Shovel ready: Obama’s big infrastructure myth
President Barack Obama is reportedly ready to pivot back to the topic of jobs (again) in his State of the Union — which means he won’t be pivoting away from the myth that more “investments” will help stimulate and “grow the middle class.” That’s the plan. That’s been the only plan.
No doubt, there is a substantive debate to be had over infrastructure spending. What sort do Americans need and want? Do we want expensive and inefficient trains and more green energy projects? Do we want “investments” allocated locally rather than nationally? We can debate those topics, and many other things, but there is no evidence that government infrastructure projects have sparked economic growth.
In his first State of the Union address, Obama claimed that, “Over the next two years, this plan will save or create 3.5 million jobs. More than 90 percent of these jobs will be in the private sector – jobs rebuilding our roads and bridges; constructing wind turbines and solar panels; laying broadband and expanding mass transit.”
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But none of his promises came true. Obama is around 8 million in the hole when it comes to jobs, but let’s focus first on the president’s malleable definition of “infrastructure,” which is ideologically driven. After all, when Democrats had a chance to spend on legitimate infrastructure they didn’t; the priority was elsewhere. A study by John Taylor at Stanford found that out the total $682 billion package, federal infrastructure spending was just $0.9 billion in 2009 and $1.5 billion through the first half of 2010—or less than four-tenths of 1 percent.”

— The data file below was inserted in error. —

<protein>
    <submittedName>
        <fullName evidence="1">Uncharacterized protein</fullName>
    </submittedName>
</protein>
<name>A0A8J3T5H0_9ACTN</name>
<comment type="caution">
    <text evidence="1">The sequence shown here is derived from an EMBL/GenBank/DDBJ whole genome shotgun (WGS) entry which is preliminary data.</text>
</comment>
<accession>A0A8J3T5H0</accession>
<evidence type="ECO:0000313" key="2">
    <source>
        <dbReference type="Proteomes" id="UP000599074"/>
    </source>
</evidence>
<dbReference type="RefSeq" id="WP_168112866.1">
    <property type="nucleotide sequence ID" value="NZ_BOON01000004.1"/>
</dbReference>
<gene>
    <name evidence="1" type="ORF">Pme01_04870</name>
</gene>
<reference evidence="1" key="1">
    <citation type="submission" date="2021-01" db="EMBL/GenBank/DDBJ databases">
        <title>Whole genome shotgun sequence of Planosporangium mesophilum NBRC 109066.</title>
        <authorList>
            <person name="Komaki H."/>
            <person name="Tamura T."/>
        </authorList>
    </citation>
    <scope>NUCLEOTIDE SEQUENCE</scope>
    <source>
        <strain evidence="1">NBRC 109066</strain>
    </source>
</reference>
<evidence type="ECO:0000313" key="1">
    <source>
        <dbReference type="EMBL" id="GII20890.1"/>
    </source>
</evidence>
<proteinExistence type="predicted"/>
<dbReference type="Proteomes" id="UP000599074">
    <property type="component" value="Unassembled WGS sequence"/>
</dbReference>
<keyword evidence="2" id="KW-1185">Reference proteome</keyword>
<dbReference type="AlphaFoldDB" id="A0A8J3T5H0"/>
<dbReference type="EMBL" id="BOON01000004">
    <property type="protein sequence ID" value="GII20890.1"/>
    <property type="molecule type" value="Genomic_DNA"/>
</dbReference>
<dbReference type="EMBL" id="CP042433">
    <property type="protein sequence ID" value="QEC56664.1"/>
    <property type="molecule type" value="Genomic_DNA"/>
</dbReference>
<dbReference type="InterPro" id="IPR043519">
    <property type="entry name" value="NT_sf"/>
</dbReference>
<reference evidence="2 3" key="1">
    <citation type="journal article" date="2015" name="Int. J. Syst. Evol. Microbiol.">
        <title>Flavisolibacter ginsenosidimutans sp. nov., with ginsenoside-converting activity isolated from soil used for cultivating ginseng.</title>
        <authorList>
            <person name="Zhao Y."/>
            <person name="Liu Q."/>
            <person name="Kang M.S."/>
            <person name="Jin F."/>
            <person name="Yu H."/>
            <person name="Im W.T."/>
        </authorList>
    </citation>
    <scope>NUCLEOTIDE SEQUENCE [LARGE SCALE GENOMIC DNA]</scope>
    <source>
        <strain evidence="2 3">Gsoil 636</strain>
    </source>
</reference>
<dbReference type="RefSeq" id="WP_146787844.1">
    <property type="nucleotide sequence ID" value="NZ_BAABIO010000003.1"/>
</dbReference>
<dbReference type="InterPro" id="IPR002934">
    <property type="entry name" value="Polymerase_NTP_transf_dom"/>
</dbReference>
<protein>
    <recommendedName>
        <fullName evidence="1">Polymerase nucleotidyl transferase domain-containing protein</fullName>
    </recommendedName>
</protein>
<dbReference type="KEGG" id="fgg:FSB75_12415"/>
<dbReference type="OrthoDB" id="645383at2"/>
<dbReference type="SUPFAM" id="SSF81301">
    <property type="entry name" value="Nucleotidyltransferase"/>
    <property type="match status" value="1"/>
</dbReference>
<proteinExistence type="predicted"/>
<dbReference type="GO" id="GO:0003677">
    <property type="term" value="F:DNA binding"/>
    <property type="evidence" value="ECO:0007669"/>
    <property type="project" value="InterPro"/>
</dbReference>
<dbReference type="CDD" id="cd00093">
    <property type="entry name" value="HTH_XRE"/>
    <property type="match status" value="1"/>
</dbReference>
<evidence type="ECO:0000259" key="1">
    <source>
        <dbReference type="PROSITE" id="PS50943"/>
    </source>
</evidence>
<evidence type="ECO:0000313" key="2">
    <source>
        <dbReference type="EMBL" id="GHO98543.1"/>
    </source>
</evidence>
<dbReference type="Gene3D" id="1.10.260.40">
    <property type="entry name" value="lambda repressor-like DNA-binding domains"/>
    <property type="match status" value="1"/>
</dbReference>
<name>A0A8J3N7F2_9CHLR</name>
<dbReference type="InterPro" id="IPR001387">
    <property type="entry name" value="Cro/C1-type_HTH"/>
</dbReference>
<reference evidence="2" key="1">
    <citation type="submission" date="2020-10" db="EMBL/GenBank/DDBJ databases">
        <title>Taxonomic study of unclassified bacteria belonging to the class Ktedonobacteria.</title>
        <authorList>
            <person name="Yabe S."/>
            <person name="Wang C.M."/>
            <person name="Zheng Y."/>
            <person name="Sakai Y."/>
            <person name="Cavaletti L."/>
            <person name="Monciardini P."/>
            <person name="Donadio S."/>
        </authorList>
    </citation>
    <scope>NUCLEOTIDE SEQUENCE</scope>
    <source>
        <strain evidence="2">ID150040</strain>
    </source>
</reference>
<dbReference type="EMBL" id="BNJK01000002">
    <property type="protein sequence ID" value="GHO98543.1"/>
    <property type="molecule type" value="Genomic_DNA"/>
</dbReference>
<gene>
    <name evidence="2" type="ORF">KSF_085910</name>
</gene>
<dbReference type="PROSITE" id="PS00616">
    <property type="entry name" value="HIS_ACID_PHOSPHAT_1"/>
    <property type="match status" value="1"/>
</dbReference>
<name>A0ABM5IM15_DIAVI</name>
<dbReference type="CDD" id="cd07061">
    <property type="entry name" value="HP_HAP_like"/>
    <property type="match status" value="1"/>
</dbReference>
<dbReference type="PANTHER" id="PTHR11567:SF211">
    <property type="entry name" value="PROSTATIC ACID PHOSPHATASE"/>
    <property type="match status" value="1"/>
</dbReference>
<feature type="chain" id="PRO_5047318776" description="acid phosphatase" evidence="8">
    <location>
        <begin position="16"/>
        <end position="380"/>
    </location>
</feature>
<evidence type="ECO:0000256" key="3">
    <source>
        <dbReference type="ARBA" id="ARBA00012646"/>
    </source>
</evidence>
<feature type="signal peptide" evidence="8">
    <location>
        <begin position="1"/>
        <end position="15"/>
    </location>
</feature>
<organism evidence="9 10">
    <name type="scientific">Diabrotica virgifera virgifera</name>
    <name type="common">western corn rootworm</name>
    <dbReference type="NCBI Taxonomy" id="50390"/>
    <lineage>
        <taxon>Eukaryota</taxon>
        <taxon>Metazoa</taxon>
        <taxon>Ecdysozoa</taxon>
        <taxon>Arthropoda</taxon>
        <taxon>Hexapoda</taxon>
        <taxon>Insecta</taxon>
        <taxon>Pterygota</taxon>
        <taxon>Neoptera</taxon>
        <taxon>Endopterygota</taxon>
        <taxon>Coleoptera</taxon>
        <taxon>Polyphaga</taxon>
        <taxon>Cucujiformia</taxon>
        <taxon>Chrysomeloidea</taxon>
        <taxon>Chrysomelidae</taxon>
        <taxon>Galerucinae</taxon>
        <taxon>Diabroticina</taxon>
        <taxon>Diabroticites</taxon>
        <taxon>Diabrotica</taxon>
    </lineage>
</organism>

A year after the stimulus passed, the Associated Press reviewed Transportation Department data on more than $21 billion stimulus projects across the country, and the unemployment data to “assess the effects of road and bridge spending on local unemployment and construction employment.”
Here’s what it found:
A federal spending surge of more than $20 billion for roads and bridges in President Barack Obama’s first stimulus has had no effect on local unemployment rates, raising questions about his argument for billions more to address an “urgent need to accelerate job growth.”
An Associated Press analysis of stimulus spending found that it didn’t matter if a lot of money was spent on highways or none at all: Local unemployment rates rose and fell regardless. And the stimulus spending only barely helped the beleaguered construction industry, the analysis showed.
Furthermore, the Heritage Foundation identified 19 bankrupt green energy companies (“infrastructure”) were unable to be profitable even with $2.6 billion in financial assistance from Washington.
As Investors Business Daily reported in 2011:
In 2009, Obama dedicated $7.2 billion of stimulus funds to build “clean tech” jobs. He vowed to create 5 million jobs over the next decade.
So far, that effort has “created or retained” just 7,140 jobs, according to the Environmental Protection Agency. That’s about $1 million per job. The number is actually down from last year, when the EPA claimed 16,605 green jobs.
Spending $1 million per job might not bother the Krugmanites in Washington, but the only thing that kind of money has stimulated is the imagination of Greenies, not the economy.
Here is a piece by Keith Hennessey detailing some of the problems with Obama’s thinking on infrastructure.